Trite but True #3: Read the #%*@&!%$ manual

I have a technical background. I used to write manuals for a living. Yet, even I find most camera and software manuals gobbledygook.Well brothers and sisters, the secret is to just plod on. The first time you read the manual it may seem opaque. The second time, however, you may recognize a few phrases. Soon you’ll be able to identify the names of buttons and switches. As soon as you understand something, try it out. That’ll help you understand more.

Keep going. Turn the manual into a workbook by trying out every option. Once you know the main controls and procedures, think of situations where you can apply them. Take notes.  Create a “cheat sheet” to augment your camera’s manual.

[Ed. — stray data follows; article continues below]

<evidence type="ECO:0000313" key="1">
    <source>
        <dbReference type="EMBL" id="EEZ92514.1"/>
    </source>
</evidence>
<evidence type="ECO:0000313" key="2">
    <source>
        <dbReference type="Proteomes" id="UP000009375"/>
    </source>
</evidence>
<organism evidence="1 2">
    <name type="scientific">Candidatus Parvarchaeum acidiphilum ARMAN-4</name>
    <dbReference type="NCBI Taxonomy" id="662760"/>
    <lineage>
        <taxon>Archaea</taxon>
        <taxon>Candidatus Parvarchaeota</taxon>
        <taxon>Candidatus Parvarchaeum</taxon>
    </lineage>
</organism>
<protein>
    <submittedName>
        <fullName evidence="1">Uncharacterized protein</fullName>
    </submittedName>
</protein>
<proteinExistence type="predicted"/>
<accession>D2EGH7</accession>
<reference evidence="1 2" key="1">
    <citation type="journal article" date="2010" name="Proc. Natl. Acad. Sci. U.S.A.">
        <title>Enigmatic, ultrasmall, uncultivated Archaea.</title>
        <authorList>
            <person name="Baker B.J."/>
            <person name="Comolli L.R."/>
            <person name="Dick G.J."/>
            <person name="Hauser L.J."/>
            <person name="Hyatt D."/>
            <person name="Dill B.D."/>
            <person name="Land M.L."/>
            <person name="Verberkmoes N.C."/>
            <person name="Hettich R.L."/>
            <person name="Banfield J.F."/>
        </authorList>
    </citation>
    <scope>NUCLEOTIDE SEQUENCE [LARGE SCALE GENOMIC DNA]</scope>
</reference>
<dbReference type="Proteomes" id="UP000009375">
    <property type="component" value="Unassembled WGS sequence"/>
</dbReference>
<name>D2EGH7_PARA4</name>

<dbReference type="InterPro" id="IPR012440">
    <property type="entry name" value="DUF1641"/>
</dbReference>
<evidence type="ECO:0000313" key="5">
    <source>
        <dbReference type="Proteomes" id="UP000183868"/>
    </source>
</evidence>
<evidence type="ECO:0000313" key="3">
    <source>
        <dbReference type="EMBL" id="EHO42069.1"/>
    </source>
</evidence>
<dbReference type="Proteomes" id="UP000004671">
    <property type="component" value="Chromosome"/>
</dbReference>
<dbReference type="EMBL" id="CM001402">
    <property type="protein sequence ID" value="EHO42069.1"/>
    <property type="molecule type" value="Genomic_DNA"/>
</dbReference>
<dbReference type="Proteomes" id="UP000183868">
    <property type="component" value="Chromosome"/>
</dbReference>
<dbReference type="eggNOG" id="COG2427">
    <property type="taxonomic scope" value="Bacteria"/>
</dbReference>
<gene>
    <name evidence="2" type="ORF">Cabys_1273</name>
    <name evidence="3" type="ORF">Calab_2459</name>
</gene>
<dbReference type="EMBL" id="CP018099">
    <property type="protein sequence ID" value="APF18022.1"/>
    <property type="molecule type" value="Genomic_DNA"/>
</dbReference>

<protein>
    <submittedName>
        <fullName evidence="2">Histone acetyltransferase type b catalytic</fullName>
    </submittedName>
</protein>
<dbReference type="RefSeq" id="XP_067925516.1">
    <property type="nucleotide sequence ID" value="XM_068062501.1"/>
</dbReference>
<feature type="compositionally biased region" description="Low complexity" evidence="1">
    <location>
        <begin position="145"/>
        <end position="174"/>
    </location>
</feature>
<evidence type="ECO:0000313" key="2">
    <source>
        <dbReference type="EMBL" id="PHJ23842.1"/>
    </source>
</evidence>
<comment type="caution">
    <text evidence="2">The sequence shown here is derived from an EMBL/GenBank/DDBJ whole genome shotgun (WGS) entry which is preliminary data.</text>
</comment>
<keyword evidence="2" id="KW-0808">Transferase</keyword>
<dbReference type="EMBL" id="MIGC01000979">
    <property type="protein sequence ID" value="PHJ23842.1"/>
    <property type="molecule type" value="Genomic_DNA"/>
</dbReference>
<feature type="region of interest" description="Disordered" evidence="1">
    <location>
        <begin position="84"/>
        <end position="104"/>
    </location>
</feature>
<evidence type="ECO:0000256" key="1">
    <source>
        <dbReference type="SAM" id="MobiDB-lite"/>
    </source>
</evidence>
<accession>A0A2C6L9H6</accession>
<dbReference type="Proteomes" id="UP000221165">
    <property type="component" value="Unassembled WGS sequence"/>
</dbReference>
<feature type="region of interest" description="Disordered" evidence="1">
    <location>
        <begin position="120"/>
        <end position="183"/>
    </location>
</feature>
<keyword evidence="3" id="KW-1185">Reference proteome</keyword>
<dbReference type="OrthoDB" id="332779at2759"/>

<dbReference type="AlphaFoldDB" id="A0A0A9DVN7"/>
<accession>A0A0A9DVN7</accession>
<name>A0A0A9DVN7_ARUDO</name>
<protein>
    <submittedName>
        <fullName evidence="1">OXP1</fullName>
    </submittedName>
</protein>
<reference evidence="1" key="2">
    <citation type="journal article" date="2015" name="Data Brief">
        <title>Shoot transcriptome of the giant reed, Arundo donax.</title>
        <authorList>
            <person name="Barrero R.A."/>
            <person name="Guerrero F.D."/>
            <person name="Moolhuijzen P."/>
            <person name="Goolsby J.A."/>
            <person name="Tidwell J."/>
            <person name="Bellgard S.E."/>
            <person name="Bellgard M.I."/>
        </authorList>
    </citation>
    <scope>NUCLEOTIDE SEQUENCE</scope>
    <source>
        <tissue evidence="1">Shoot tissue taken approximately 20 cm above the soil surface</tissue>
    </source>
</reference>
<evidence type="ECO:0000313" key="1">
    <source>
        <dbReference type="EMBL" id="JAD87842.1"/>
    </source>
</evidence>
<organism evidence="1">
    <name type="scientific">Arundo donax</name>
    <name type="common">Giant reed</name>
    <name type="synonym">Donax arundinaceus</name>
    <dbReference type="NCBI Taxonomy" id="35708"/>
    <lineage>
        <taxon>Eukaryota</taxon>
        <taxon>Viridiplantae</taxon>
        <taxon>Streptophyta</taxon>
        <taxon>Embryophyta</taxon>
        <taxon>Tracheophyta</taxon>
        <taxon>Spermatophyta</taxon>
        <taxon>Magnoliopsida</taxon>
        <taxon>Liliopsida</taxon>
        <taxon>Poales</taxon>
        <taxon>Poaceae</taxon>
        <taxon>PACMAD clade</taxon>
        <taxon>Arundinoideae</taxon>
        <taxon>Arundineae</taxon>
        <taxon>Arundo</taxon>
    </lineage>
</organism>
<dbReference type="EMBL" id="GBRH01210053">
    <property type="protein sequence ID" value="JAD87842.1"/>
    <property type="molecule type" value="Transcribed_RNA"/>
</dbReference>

The picture above shows the manual for my Nikon D200. Obviously, I’m not afraid to highlight what’s important to me, rephrase technical statements in practical terms, and even disagree with the author.

While you’re at it, get online copies of the manuals for your camera, lenses, tripod, and other attachments. Store these manuals on your favorite mobile device so you always have it with you.And the next time you feel the urge to buy a new camera, re-read the manual for your current camera to see how many new capabilities you discover. You may find you already have the features you need.

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